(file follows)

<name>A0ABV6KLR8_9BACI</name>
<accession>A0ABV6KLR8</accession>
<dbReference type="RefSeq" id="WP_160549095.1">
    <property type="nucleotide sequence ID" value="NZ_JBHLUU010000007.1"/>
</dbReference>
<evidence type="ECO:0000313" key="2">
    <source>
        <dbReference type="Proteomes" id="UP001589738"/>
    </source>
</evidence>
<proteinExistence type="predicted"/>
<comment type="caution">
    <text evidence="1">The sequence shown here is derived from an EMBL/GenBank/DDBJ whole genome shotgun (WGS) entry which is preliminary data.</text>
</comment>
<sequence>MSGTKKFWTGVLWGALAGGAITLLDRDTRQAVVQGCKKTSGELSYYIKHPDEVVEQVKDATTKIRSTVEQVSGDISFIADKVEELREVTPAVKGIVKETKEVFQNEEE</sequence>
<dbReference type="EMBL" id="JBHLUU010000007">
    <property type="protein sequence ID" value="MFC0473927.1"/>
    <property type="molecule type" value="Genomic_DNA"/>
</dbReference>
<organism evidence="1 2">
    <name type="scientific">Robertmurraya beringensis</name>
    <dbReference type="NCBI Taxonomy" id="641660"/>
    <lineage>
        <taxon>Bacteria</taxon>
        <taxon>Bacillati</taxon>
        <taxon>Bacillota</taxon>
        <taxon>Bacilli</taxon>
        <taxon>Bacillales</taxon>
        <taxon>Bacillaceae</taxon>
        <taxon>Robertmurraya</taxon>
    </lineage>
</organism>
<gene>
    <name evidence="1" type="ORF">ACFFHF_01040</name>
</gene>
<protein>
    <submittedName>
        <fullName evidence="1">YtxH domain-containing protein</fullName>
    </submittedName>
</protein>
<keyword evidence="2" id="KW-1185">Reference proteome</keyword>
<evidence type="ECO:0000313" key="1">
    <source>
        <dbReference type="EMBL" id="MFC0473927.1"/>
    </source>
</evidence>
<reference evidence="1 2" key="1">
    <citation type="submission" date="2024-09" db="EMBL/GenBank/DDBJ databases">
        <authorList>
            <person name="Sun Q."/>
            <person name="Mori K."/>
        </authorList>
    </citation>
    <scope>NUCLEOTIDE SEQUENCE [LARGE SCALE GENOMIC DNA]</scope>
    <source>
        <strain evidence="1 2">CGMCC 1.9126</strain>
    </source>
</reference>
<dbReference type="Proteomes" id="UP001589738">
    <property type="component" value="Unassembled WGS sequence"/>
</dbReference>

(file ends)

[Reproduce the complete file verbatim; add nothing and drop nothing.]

<name>A0ABV6KLR8_9BACI</name>
<accession>A0ABV6KLR8</accession>
<dbReference type="RefSeq" id="WP_160549095.1">
    <property type="nucleotide sequence ID" value="NZ_JBHLUU010000007.1"/>
</dbReference>
<evidence type="ECO:0000313" key="2">
    <source>
        <dbReference type="Proteomes" id="UP001589738"/>
    </source>
</evidence>
<proteinExistence type="predicted"/>
<comment type="caution">
    <text evidence="1">The sequence shown here is derived from an EMBL/GenBank/DDBJ whole genome shotgun (WGS) entry which is preliminary data.</text>
</comment>
<sequence>MSGTKKFWTGVLWGALAGGAITLLDRDTRQAVVQGCKKTSGELSYYIKHPDEVVEQVKDATTKIRSTVEQVSGDISFIADKVEELREVTPAVKGIVKETKEVFQNEEE</sequence>
<dbReference type="EMBL" id="JBHLUU010000007">
    <property type="protein sequence ID" value="MFC0473927.1"/>
    <property type="molecule type" value="Genomic_DNA"/>
</dbReference>
<organism evidence="1 2">
    <name type="scientific">Robertmurraya beringensis</name>
    <dbReference type="NCBI Taxonomy" id="641660"/>
    <lineage>
        <taxon>Bacteria</taxon>
        <taxon>Bacillati</taxon>
        <taxon>Bacillota</taxon>
        <taxon>Bacilli</taxon>
        <taxon>Bacillales</taxon>
        <taxon>Bacillaceae</taxon>
        <taxon>Robertmurraya</taxon>
    </lineage>
</organism>
<gene>
    <name evidence="1" type="ORF">ACFFHF_01040</name>
</gene>
<protein>
    <submittedName>
        <fullName evidence="1">YtxH domain-containing protein</fullName>
    </submittedName>
</protein>
<keyword evidence="2" id="KW-1185">Reference proteome</keyword>
<evidence type="ECO:0000313" key="1">
    <source>
        <dbReference type="EMBL" id="MFC0473927.1"/>
    </source>
</evidence>
<reference evidence="1 2" key="1">
    <citation type="submission" date="2024-09" db="EMBL/GenBank/DDBJ databases">
        <authorList>
            <person name="Sun Q."/>
            <person name="Mori K."/>
        </authorList>
    </citation>
    <scope>NUCLEOTIDE SEQUENCE [LARGE SCALE GENOMIC DNA]</scope>
    <source>
        <strain evidence="1 2">CGMCC 1.9126</strain>
    </source>
</reference>
<dbReference type="Proteomes" id="UP001589738">
    <property type="component" value="Unassembled WGS sequence"/>
</dbReference>